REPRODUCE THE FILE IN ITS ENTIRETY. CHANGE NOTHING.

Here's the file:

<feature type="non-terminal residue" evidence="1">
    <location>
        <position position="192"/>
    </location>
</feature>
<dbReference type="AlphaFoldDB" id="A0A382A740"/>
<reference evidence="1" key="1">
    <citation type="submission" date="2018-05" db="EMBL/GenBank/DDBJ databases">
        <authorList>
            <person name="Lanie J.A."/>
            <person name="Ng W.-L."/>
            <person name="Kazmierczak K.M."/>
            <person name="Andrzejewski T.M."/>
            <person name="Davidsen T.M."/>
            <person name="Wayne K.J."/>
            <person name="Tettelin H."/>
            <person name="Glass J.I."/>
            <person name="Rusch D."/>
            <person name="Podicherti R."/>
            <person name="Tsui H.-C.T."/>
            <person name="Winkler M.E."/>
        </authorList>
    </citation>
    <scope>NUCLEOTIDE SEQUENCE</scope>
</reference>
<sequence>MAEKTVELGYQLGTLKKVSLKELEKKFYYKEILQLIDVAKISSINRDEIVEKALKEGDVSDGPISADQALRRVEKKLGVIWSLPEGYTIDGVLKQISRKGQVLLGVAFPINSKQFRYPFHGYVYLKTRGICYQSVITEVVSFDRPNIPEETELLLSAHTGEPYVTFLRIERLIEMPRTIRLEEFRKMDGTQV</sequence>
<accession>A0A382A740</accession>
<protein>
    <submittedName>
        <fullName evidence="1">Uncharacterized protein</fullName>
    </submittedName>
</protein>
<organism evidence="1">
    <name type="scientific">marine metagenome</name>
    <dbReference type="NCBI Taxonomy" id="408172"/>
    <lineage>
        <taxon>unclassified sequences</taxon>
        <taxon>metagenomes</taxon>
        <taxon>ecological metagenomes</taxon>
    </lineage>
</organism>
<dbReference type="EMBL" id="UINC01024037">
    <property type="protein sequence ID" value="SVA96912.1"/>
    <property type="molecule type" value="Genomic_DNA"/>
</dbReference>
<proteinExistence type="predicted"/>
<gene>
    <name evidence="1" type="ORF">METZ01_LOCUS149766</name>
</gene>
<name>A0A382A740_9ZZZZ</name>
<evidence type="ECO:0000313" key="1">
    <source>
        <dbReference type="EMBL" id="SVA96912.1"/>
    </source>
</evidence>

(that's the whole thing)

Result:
<feature type="non-terminal residue" evidence="1">
    <location>
        <position position="192"/>
    </location>
</feature>
<dbReference type="AlphaFoldDB" id="A0A382A740"/>
<reference evidence="1" key="1">
    <citation type="submission" date="2018-05" db="EMBL/GenBank/DDBJ databases">
        <authorList>
            <person name="Lanie J.A."/>
            <person name="Ng W.-L."/>
            <person name="Kazmierczak K.M."/>
            <person name="Andrzejewski T.M."/>
            <person name="Davidsen T.M."/>
            <person name="Wayne K.J."/>
            <person name="Tettelin H."/>
            <person name="Glass J.I."/>
            <person name="Rusch D."/>
            <person name="Podicherti R."/>
            <person name="Tsui H.-C.T."/>
            <person name="Winkler M.E."/>
        </authorList>
    </citation>
    <scope>NUCLEOTIDE SEQUENCE</scope>
</reference>
<sequence>MAEKTVELGYQLGTLKKVSLKELEKKFYYKEILQLIDVAKISSINRDEIVEKALKEGDVSDGPISADQALRRVEKKLGVIWSLPEGYTIDGVLKQISRKGQVLLGVAFPINSKQFRYPFHGYVYLKTRGICYQSVITEVVSFDRPNIPEETELLLSAHTGEPYVTFLRIERLIEMPRTIRLEEFRKMDGTQV</sequence>
<accession>A0A382A740</accession>
<protein>
    <submittedName>
        <fullName evidence="1">Uncharacterized protein</fullName>
    </submittedName>
</protein>
<organism evidence="1">
    <name type="scientific">marine metagenome</name>
    <dbReference type="NCBI Taxonomy" id="408172"/>
    <lineage>
        <taxon>unclassified sequences</taxon>
        <taxon>metagenomes</taxon>
        <taxon>ecological metagenomes</taxon>
    </lineage>
</organism>
<dbReference type="EMBL" id="UINC01024037">
    <property type="protein sequence ID" value="SVA96912.1"/>
    <property type="molecule type" value="Genomic_DNA"/>
</dbReference>
<proteinExistence type="predicted"/>
<gene>
    <name evidence="1" type="ORF">METZ01_LOCUS149766</name>
</gene>
<name>A0A382A740_9ZZZZ</name>
<evidence type="ECO:0000313" key="1">
    <source>
        <dbReference type="EMBL" id="SVA96912.1"/>
    </source>
</evidence>